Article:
Nathoo, N., Chetry, R., van Dellen, J. R., Connolly, C. & Naidoo, R. Apolipoprotein E polymorphism and outcome after closed traumatic brain injury: influence of ethnic and regional differences. J. Neurosurg. 98, 302-306
The presence of the apolipoprotein E-epsilon4 (APOE-epsilon4) allele is reported to be associated with poor outcome after traumatic brain injury (TBI). This study was performed to determine if the presence of the APOE-epsilon4 allele influenced outcome in a cohort of black patients with TBI who had homogeneous neuropathological findings.
Venous blood was collected at the time of admission to determine the APOE genotype in black Zulu-speaking patients who presented with traumatic cerebral contusions. The frequency of the APOE-epsilon4 allele's appearance was correlated with outcome at a minimum of 6 months of follow up. Univariate and multivariate analyses were performed to determine independent risk factors and to control for confounding factors. In 110 black Zulu-speaking patients with traumatic cerebral contusions, genotypes for APOE were analyzed. Eleven of 45 (24.4%) with the APOE-epsilon4 allele experienced a poor outcome, compared with 10 (15.4%) of 65 without this allele (p = 0.34). Both patients with homozygous APOE-epsilon4 alleles experienced a good outcome (Glasgow Outcome Score 5). Univariate and multivariate analysis revealed no significant relationship in patients with the APOE-epsilon4 allele with regard to age, admission Glasgow Comas Scale score, contusion volume, type of neurosurgical management, and outcome. The risk of a poor outcome was, however, greater in patients with the APOE-epsilon4 allele (relative risk 1.59; 95% confidence interval 0.74-3.42).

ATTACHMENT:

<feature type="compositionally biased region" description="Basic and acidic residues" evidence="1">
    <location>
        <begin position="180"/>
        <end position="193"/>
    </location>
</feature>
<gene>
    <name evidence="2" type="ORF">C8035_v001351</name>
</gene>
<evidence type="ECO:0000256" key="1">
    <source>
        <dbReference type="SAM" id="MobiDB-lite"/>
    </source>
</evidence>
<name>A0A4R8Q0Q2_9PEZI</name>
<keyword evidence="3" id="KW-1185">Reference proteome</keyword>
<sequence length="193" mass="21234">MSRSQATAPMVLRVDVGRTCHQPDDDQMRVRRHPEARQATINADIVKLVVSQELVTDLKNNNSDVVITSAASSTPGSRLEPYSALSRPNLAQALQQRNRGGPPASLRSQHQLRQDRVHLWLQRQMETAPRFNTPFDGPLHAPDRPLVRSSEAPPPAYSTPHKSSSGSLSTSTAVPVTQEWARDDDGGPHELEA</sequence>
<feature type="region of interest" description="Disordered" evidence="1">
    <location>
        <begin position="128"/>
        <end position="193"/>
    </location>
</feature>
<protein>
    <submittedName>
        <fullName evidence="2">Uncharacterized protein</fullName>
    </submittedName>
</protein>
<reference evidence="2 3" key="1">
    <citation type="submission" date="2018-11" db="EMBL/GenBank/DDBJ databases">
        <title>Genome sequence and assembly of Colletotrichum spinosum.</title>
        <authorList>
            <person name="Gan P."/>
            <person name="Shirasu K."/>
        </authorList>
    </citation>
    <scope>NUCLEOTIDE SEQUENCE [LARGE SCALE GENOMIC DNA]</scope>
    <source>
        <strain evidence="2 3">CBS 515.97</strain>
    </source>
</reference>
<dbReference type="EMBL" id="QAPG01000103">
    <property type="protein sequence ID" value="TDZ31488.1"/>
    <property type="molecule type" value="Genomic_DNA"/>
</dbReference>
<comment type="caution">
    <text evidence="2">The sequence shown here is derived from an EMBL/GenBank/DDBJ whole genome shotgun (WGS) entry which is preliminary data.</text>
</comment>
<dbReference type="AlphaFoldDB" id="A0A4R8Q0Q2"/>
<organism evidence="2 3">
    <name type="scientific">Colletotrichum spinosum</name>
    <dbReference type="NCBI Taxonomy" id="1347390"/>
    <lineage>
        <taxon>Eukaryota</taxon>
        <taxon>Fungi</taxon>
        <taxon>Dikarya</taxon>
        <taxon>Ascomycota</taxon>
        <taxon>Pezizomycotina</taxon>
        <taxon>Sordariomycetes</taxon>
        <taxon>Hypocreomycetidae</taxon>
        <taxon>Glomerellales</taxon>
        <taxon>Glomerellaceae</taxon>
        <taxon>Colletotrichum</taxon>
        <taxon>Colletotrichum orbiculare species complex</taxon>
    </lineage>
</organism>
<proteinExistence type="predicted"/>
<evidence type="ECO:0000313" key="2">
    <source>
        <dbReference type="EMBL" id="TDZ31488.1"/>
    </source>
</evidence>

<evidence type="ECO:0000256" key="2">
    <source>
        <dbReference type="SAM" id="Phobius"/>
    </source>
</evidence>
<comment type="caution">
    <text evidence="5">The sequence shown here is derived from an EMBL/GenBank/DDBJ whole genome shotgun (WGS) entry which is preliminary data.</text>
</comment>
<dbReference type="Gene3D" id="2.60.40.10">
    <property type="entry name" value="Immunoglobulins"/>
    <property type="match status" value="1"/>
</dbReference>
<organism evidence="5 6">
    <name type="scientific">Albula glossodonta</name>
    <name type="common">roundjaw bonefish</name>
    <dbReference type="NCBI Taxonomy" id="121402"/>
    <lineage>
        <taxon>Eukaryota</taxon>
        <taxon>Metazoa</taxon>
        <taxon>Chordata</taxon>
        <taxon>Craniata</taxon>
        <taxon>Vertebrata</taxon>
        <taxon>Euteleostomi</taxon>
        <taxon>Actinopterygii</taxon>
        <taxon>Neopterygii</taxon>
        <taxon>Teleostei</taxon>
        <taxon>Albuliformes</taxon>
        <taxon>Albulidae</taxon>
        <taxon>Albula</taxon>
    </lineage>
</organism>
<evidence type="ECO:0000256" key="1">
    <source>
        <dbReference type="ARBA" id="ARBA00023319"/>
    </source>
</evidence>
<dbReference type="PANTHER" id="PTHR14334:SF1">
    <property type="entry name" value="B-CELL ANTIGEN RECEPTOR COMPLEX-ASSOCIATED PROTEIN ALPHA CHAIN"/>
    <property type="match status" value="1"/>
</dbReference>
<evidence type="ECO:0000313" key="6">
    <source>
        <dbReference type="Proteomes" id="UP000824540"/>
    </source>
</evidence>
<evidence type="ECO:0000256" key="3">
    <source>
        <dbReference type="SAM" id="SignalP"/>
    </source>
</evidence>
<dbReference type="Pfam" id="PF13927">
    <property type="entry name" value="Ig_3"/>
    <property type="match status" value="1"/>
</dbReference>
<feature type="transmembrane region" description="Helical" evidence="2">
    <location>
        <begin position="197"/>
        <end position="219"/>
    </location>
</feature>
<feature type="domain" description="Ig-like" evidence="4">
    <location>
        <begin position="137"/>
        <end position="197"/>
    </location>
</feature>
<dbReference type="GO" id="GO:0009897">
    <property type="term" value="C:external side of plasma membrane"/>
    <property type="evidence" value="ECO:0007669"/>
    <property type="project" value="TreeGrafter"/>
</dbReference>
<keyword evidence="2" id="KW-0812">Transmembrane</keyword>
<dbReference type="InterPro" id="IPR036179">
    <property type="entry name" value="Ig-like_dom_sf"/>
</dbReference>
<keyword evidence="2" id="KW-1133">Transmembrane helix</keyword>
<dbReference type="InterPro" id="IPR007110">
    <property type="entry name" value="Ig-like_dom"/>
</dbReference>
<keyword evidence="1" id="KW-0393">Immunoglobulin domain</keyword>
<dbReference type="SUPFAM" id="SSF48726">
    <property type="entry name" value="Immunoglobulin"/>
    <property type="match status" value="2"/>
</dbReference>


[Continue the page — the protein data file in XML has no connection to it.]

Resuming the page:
The authors recorded no relationship between APOE-epsilon4 allele status and outcome after TBI in black patients. Given the high regional susceptibility to the APOE gene, further studies, possibly even community-based investigations and studies conducted in other geographic areas, are probably warranted.
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"A prospective study of 106 patients with moderate to severe brain injury found that patients carrying the ε4 allele had a 2.4 relative risk of seizures . Studies have found that carrying the ε4 allele is associated with worst outcome in some studies of patients with TBI    , but not all studies   . "
[Show abstract][Hide abstract] ABSTRACT: The relationship of genetic predisposition to reduced iron capacity and apolipoprotein E (APOE) to posttraumatic seizures (PTSs) and neuropsychological outcomes was investigated in patients with traumatic brain injuries from a prior valproate clinical study. Haptoglobin concentration/phenotype and APOE genotype were determined in 25 patients with PTSs and 26 control (no PTSs) subjects approximately 10 years after traumatic brain injury. Haptoglobin phenotype was also determined in previously collected frozen samples for 25 additional patients with PTSs and 32 no-PTS subjects. There was no relationship between haptoglobin phenotype or APOE genotype and occurrence of PTSs. APOE genotype was not related to neuropsychological outcome; however, when adjustments were made for differences in educational levels, APOE epsilon4 subjects did worse, especially on tests of verbal intellectual and verbal memory skills. In contrast to our hypothesis, those with haptoglobin 1-1 (high-affinity binder of hemoglobin) scored somewhat worse on Verbal IQ and Tapping D at 1 and 12 months after injury.